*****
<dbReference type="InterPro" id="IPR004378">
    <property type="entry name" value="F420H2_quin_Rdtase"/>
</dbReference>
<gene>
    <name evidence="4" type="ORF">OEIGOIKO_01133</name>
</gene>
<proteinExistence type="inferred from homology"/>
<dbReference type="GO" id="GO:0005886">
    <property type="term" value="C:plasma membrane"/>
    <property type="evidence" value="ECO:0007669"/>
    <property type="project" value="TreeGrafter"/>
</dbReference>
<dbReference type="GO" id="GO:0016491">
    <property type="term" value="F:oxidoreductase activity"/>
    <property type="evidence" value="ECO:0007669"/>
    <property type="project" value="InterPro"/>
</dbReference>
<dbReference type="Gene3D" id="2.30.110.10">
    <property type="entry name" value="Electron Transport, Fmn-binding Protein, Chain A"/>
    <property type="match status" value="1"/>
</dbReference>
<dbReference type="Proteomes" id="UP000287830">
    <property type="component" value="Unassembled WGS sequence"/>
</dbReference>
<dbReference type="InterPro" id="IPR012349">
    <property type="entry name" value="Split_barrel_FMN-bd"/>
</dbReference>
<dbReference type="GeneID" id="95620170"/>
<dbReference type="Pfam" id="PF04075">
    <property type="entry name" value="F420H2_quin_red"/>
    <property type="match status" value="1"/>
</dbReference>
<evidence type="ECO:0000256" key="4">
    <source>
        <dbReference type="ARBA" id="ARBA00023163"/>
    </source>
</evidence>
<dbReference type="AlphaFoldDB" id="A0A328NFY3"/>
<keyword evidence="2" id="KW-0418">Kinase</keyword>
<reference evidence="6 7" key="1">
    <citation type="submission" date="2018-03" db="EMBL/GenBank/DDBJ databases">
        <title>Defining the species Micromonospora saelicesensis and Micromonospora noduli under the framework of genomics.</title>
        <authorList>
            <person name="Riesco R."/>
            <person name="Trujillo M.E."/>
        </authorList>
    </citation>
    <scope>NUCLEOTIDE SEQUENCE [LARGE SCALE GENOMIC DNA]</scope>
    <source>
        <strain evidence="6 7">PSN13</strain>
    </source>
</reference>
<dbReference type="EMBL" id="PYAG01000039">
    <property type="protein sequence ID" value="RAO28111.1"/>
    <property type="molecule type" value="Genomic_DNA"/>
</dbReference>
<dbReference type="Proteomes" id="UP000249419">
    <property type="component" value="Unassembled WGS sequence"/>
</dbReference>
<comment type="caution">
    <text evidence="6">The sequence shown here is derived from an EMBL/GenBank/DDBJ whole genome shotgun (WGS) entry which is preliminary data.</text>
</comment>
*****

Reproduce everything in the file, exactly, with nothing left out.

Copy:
<dbReference type="InterPro" id="IPR004378">
    <property type="entry name" value="F420H2_quin_Rdtase"/>
</dbReference>
<gene>
    <name evidence="4" type="ORF">OEIGOIKO_01133</name>
</gene>
<proteinExistence type="inferred from homology"/>
<dbReference type="GO" id="GO:0005886">
    <property type="term" value="C:plasma membrane"/>
    <property type="evidence" value="ECO:0007669"/>
    <property type="project" value="TreeGrafter"/>
</dbReference>
<dbReference type="GO" id="GO:0016491">
    <property type="term" value="F:oxidoreductase activity"/>
    <property type="evidence" value="ECO:0007669"/>
    <property type="project" value="InterPro"/>
</dbReference>
<dbReference type="Gene3D" id="2.30.110.10">
    <property type="entry name" value="Electron Transport, Fmn-binding Protein, Chain A"/>
    <property type="match status" value="1"/>
</dbReference>
<dbReference type="Proteomes" id="UP000287830">
    <property type="component" value="Unassembled WGS sequence"/>
</dbReference>
<dbReference type="InterPro" id="IPR012349">
    <property type="entry name" value="Split_barrel_FMN-bd"/>
</dbReference>
<dbReference type="GeneID" id="95620170"/>
<dbReference type="Pfam" id="PF04075">
    <property type="entry name" value="F420H2_quin_red"/>
    <property type="match status" value="1"/>
</dbReference>
<evidence type="ECO:0000256" key="4">
    <source>
        <dbReference type="ARBA" id="ARBA00023163"/>
    </source>
</evidence>
<dbReference type="AlphaFoldDB" id="A0A328NFY3"/>
<keyword evidence="2" id="KW-0418">Kinase</keyword>
<reference evidence="6 7" key="1">
    <citation type="submission" date="2018-03" db="EMBL/GenBank/DDBJ databases">
        <title>Defining the species Micromonospora saelicesensis and Micromonospora noduli under the framework of genomics.</title>
        <authorList>
            <person name="Riesco R."/>
            <person name="Trujillo M.E."/>
        </authorList>
    </citation>
    <scope>NUCLEOTIDE SEQUENCE [LARGE SCALE GENOMIC DNA]</scope>
    <source>
        <strain evidence="6 7">PSN13</strain>
    </source>
</reference>
<dbReference type="EMBL" id="PYAG01000039">
    <property type="protein sequence ID" value="RAO28111.1"/>
    <property type="molecule type" value="Genomic_DNA"/>
</dbReference>
<dbReference type="Proteomes" id="UP000249419">
    <property type="component" value="Unassembled WGS sequence"/>
</dbReference>
<comment type="caution">
    <text evidence="6">The sequence shown here is derived from an EMBL/GenBank/DDBJ whole genome shotgun (WGS) entry which is preliminary data.</text>
</comment>